“We are excited to partner with our Hudson Valley neighbors in Kingston to address what is an international issue: access to clean air. It’s important to measure where we live, to ensure that all people, all neighborhoods, enjoy good, clean air. We know this is important given the mountains of research showing that bad air quality equals bad health outcomes, including increased vulnerability to COVID-19,” said Eli Dueker, Director of the Center for the Study of Land, Air, and Water and Director and Associate Professor of Environmental and Urban Studies at Bard College. “Although Kingston’s air quality is for the most part doing well, we know that increased traffic, train activity, wood burning, and household heating systems can contribute to short-term air quality issues and long-term health issues if not appropriately managed. This research addresses what Kingston needs to be able to meet its sustainability goals long-term.”


    “Kingston has recently seen a lot of development and new residents moving in. We want to be sure that we act thoughtfully and proactively in assuring that as this development occurs, we work toward protecting the health of all Kingstonians as well as the environment,” said Lorraine Farina, Chair of the City of Kingston’s Conservation Advisory Council’s Air Quality Sub-Committee. “We have been working with the Kingston Fire Department on enforcing the air pollution code, and on educating residents about the serious health and environmental effects of air pollution. Gathering data in collaboration with Bard College is a critical first step in making informed decisions and maintaining good air quality for all residents.”   

    KAQI’s initial monitoring efforts are focused on fine particulate matter, or PM2.5. Because these particles are less than 1/30th the diameter of a single human hair, PM2.5 can be inhaled and penetrated into the lungs. According to the American Lung Association, short-term effects of exposure can result in premature deaths, increased infant mortality, and increased severity of heart and asthma attacks. Longer-term effects include the development of asthma, heart disease, cancer, dementia, and increased susceptibility to respiratory conditions including COVID-19. While the U.S. Environmental Protection Agency has set the 24-hour PM2.5 standard at 35 micrograms per cubic meter, the World Health Organization states that PM2.5 affects human health at any level of exposure.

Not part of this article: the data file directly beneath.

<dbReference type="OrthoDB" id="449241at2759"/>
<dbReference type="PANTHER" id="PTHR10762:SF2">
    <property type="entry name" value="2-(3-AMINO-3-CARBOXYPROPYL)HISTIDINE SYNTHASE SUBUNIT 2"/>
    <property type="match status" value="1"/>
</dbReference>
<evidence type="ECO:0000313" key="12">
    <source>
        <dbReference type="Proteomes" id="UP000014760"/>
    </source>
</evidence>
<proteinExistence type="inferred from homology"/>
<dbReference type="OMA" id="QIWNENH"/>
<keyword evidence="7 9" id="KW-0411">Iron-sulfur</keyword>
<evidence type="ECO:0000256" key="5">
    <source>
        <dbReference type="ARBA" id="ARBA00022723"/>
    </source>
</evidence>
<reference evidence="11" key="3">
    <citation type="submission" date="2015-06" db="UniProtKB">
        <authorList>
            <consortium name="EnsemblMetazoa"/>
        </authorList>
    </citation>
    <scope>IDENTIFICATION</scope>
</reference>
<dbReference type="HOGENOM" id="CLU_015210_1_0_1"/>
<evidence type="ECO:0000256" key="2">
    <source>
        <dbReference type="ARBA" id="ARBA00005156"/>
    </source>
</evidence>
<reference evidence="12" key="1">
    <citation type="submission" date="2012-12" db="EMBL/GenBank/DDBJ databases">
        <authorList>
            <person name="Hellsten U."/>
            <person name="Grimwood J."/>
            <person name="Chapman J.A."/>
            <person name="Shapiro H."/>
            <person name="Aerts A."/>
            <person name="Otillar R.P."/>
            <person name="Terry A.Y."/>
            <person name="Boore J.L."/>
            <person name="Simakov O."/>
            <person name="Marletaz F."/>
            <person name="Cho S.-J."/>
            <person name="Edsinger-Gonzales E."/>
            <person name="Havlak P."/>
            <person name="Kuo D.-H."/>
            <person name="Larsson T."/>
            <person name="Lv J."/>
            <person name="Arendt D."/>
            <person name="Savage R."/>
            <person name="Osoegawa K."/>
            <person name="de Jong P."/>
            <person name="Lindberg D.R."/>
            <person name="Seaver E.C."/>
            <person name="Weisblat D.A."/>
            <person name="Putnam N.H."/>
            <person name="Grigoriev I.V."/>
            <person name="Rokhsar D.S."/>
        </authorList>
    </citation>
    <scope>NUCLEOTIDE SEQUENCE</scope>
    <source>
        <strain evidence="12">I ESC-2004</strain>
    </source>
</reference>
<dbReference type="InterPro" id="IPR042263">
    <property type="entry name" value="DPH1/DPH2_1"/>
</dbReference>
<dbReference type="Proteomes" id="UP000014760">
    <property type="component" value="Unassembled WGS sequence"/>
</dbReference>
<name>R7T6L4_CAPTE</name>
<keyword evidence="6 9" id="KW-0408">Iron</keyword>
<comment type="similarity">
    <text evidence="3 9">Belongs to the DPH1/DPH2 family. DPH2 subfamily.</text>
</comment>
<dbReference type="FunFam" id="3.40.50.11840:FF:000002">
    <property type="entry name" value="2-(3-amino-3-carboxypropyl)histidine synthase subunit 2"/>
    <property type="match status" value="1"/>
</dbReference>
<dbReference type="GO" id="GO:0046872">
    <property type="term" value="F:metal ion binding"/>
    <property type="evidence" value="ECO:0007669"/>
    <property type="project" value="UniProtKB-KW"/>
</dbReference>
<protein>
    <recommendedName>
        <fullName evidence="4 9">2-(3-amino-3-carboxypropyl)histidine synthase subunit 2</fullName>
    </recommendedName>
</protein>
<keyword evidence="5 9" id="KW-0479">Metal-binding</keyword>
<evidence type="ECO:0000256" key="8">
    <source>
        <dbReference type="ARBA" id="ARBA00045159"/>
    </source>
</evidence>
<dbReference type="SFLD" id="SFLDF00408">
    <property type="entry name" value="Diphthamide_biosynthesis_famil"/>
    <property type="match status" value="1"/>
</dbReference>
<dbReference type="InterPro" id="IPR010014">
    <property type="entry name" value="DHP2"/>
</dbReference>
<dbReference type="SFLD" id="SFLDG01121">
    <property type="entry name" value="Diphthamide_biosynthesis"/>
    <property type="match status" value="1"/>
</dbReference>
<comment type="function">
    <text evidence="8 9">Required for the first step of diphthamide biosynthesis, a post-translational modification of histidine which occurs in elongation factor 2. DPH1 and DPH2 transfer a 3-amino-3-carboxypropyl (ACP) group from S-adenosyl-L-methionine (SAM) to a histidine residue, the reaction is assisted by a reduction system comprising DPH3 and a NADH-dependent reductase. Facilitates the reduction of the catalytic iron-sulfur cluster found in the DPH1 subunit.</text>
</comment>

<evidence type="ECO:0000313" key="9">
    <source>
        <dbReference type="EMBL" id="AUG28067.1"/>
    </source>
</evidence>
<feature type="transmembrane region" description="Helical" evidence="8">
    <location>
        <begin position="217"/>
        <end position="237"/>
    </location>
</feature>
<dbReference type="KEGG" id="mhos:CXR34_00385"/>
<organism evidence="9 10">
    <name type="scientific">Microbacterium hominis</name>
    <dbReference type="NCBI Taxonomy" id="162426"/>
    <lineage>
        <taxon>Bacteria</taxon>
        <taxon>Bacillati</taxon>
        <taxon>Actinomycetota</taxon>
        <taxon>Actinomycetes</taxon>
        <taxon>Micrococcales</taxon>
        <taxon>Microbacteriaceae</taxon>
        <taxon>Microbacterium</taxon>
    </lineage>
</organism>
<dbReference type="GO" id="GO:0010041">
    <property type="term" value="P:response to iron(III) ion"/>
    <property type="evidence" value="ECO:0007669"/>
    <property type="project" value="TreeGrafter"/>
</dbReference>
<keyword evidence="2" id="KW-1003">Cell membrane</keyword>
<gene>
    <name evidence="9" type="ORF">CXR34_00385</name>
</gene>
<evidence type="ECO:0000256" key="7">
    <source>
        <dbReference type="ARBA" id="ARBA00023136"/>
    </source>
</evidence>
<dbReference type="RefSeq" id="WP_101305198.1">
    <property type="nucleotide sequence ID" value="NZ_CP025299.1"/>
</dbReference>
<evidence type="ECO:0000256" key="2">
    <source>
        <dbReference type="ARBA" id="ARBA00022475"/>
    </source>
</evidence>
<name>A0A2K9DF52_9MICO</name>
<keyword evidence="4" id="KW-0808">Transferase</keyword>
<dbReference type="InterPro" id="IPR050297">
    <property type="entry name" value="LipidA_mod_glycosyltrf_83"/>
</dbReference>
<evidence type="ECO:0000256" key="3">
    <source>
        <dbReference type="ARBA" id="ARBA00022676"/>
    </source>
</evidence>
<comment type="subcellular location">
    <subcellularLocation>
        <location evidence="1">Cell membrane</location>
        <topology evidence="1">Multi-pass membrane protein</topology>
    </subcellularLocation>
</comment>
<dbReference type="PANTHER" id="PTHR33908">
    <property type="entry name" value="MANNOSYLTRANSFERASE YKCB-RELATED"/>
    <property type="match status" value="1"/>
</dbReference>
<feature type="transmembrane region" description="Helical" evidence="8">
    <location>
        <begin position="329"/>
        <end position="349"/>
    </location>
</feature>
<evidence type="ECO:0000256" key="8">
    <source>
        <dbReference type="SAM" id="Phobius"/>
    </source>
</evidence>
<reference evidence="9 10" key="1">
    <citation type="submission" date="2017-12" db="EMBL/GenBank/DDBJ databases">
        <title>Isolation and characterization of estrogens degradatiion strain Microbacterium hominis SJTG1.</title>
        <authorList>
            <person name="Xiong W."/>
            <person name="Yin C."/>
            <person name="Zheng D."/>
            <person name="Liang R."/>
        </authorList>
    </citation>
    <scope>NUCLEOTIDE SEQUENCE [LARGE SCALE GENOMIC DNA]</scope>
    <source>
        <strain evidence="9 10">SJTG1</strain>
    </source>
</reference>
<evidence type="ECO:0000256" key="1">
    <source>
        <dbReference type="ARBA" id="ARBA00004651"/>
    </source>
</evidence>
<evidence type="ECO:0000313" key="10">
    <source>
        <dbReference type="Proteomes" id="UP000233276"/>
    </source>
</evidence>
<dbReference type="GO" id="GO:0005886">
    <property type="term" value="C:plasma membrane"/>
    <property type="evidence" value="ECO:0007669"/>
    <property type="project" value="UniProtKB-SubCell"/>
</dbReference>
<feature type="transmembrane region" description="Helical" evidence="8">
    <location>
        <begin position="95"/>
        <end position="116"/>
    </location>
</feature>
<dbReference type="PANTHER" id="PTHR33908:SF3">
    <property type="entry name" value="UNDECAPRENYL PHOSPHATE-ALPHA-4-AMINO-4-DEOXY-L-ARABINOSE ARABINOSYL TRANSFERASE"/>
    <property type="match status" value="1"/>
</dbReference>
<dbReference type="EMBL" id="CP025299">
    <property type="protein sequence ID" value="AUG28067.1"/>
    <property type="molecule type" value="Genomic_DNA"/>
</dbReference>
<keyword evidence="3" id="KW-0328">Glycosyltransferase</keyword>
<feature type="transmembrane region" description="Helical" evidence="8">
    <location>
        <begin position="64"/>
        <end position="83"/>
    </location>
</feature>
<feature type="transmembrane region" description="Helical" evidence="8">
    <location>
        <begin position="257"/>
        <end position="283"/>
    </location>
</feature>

The data thus far indicate that Kingston is meeting 24-hour standards. The major outdoor sources of PM2.5 include vehicle exhaust and wood/oil burning. High spikes in the winter may indicate more fuel burning activity for heating purposes. 

    This partnership is being announced in time for the first annual Clean Air for Blue Skies Day on September 7, 2020, an initiative of the United Nations Climate and Clean Air Coalition that focuses on improving air quality to protect human health while addressing climate change. As a collaborative community science project, KAQI will be part of a larger international environmental monitoring effort through the Open Society University Network (OSUN) Community Science Coalition.

    For more information and ways to get involved, please visit